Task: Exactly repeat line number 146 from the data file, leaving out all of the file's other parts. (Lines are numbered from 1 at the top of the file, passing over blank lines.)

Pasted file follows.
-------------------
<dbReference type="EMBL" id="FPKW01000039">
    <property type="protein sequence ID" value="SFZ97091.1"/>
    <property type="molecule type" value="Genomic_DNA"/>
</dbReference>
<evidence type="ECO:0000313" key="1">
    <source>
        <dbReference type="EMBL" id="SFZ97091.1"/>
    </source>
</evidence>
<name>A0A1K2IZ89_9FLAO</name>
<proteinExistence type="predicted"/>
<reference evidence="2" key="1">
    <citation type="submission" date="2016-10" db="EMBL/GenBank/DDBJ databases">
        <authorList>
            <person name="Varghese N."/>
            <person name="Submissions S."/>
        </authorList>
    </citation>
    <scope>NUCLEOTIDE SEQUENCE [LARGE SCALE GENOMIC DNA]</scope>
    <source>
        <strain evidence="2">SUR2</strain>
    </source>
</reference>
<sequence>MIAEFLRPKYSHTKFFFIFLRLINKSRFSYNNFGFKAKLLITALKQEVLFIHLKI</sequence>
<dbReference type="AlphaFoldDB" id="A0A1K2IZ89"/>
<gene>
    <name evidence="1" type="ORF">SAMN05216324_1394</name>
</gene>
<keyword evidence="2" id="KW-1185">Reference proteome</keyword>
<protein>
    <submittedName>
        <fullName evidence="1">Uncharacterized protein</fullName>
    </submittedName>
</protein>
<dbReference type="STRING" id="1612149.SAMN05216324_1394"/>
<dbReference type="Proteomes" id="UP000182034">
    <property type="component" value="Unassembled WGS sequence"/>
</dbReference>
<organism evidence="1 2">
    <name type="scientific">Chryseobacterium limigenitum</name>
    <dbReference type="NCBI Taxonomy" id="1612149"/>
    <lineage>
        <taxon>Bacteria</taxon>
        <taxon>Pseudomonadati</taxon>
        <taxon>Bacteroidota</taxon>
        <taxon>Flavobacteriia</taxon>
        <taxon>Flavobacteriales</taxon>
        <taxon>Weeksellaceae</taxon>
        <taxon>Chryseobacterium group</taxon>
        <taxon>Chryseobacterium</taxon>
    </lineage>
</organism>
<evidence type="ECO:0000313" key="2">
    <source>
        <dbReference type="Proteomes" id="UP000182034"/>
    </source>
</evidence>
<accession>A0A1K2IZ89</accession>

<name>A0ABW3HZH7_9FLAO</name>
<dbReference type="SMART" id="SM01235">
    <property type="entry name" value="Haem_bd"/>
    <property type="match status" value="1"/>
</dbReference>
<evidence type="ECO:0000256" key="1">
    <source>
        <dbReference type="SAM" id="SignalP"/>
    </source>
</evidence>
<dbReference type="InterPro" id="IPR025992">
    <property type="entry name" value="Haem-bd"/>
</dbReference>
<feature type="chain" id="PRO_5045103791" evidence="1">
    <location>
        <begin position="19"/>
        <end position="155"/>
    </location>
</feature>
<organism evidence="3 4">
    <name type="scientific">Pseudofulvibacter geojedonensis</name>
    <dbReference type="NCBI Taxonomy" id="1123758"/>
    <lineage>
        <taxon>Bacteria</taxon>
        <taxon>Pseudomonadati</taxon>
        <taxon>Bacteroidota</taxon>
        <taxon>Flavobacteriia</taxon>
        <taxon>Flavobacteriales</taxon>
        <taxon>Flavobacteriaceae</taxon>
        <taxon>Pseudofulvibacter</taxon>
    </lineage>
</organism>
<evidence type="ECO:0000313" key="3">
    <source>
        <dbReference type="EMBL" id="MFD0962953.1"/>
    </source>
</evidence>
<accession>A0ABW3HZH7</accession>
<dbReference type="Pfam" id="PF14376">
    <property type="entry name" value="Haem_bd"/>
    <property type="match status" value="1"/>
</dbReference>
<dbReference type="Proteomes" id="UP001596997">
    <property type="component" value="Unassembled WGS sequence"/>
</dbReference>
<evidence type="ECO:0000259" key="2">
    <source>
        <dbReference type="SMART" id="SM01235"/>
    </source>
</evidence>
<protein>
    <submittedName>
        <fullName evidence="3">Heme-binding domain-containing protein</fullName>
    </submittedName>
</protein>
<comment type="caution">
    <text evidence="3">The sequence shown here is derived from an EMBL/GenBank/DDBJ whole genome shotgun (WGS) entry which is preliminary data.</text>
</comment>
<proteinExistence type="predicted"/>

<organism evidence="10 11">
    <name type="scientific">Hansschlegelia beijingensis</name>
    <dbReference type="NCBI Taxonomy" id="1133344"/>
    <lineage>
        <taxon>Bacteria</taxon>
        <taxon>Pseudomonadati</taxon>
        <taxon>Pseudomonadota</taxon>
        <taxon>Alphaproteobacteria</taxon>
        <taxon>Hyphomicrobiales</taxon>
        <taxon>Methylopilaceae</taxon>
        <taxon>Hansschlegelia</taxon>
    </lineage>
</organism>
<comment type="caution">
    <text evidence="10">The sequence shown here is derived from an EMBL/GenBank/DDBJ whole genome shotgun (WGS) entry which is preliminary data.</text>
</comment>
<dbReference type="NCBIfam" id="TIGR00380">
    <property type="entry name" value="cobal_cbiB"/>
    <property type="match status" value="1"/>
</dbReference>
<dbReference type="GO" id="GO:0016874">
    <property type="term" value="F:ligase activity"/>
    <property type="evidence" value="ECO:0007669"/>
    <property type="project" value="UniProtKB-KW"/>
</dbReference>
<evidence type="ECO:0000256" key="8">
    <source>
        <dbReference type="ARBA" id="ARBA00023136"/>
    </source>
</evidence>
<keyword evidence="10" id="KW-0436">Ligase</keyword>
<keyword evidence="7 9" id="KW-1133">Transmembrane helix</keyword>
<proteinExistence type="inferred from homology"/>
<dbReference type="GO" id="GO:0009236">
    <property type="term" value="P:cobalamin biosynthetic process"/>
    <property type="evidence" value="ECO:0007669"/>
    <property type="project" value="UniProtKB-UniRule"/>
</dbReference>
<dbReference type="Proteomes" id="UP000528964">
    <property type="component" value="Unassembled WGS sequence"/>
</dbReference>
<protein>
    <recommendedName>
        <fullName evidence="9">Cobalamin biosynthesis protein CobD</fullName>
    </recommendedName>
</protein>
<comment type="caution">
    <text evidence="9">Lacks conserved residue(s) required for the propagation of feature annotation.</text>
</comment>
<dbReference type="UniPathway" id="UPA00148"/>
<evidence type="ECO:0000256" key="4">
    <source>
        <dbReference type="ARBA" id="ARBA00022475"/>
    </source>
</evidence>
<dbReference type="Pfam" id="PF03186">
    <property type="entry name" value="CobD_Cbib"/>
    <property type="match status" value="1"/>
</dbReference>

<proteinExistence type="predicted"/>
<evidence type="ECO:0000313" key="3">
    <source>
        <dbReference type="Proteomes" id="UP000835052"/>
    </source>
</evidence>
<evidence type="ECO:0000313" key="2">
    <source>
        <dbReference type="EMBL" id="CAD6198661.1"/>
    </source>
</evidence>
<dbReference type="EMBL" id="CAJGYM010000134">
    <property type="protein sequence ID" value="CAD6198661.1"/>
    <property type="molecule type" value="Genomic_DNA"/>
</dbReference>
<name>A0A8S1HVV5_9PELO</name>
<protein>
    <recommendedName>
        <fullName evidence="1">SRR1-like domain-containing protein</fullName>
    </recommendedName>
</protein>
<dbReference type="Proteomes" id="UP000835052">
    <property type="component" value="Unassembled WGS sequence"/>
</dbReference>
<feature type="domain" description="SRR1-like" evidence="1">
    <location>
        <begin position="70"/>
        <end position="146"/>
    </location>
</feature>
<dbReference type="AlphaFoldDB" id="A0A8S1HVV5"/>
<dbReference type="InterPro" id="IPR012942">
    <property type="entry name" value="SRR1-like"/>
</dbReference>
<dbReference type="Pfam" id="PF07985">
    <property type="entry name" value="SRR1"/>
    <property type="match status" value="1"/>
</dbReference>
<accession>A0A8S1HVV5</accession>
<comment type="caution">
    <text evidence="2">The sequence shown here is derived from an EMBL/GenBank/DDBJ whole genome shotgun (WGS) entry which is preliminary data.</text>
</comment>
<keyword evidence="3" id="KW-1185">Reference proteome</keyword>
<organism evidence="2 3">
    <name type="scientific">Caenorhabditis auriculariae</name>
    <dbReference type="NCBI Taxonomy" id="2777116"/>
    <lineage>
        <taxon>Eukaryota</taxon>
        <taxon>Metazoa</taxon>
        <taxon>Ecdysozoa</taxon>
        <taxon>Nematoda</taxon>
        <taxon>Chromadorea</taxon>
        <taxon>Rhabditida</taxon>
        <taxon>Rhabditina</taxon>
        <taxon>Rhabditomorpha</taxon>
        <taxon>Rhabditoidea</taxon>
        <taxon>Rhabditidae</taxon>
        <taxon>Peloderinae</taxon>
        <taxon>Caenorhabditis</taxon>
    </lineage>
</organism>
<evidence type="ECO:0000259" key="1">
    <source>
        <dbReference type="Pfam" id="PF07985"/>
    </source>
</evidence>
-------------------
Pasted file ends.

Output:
    </source>